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The Farms of the Future Were Built for Outer Space. Will They Work on Earth?

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Visitors look at vegetables growing under artificial light on a vertical farm, in the IKEA: Gardening Will Save the World garden, in London on May 20th, 2019. 

On Mars, we’ll all farm underground. Our crops will grow in a greenhouse, where large, parabolic mirrors focus the sun’s weak rays and transmit them through fiber optic cables. We’ll harvest vegetables to eat—but also the purified water that evaporates from their leaves. We’ll all be vegan, because raising animals for food will be too expensive. And, most importantly, the plants will give us oxygen.

“That’s the starting point to a whole civilization right there,” says Utah State University researcher Bruce Bugbee. This is Bugbee’s vision, one he’s been dreaming of and testing and revising for years as a plant engineer with NASA.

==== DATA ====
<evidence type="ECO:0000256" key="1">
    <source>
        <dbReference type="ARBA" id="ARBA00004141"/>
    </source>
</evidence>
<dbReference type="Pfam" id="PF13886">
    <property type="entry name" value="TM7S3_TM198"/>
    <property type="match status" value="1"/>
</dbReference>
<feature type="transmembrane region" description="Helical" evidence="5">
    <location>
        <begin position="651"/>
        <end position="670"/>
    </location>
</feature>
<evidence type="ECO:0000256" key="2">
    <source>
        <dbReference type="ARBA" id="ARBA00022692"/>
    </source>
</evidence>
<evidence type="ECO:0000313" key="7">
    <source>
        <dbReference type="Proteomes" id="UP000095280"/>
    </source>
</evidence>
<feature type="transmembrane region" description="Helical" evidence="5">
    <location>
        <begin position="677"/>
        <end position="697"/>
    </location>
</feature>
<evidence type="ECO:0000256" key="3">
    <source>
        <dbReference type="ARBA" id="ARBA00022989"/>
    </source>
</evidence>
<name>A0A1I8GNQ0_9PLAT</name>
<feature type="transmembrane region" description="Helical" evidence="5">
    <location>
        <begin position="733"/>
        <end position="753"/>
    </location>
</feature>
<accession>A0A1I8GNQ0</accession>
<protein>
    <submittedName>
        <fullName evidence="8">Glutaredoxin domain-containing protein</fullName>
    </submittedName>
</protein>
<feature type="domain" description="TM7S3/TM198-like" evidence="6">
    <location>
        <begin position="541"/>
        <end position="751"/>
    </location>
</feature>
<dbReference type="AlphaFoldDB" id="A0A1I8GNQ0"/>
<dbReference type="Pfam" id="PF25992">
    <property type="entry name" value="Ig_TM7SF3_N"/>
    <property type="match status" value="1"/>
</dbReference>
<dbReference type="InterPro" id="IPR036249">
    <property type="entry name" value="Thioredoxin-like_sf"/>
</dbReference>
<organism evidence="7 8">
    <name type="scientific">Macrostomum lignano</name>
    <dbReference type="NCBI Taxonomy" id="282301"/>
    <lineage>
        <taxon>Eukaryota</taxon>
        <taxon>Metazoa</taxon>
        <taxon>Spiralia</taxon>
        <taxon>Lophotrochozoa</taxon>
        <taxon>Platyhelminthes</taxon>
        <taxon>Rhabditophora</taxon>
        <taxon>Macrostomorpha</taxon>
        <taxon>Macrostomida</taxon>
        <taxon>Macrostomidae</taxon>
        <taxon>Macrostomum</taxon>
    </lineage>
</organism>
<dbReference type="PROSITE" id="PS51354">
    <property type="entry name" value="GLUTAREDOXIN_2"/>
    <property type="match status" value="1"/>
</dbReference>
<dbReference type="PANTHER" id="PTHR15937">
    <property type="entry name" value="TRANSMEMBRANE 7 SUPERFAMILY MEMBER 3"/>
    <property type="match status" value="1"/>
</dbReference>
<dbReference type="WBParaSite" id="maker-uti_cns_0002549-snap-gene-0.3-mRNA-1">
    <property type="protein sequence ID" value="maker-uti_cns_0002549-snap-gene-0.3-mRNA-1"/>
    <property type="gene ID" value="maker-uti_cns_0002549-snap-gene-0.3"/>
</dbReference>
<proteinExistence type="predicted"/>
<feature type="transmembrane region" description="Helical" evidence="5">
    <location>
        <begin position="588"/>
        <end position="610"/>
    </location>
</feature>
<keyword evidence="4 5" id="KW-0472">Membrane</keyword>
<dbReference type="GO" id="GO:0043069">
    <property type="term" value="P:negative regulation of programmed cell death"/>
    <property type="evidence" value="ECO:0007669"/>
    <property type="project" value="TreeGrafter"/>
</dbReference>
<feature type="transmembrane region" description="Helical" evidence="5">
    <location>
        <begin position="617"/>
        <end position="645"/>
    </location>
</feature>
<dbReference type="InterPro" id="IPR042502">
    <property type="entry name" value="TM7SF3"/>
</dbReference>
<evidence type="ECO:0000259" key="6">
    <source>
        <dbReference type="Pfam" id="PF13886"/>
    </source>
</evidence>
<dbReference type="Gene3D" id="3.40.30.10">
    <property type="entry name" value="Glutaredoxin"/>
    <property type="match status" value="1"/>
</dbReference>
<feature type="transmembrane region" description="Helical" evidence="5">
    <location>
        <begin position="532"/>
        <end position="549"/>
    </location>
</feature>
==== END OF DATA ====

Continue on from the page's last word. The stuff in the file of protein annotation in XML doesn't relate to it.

Astronauts going to Mars can eat all the freeze-dried food they’re able to ship, but if humans are going to survive on the planet they’ll need to plants to produce oxygen. Not just any photosynthesizer will do: Mars is a difficult environment, with many challenges for farmers. Crops will need to be able to thrive in a small area, retain their nutrient content, and still taste good. Structures where they grow on the surface will need to withstand basketball-sized meteorites. The technology used to grow the plants will take massive amounts of energy. Mars also presents the ultimate recycling challenge, since astronauts can’t pack all the water and nutrients they need on a two-and-a-half-year space flight.

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Thanks !

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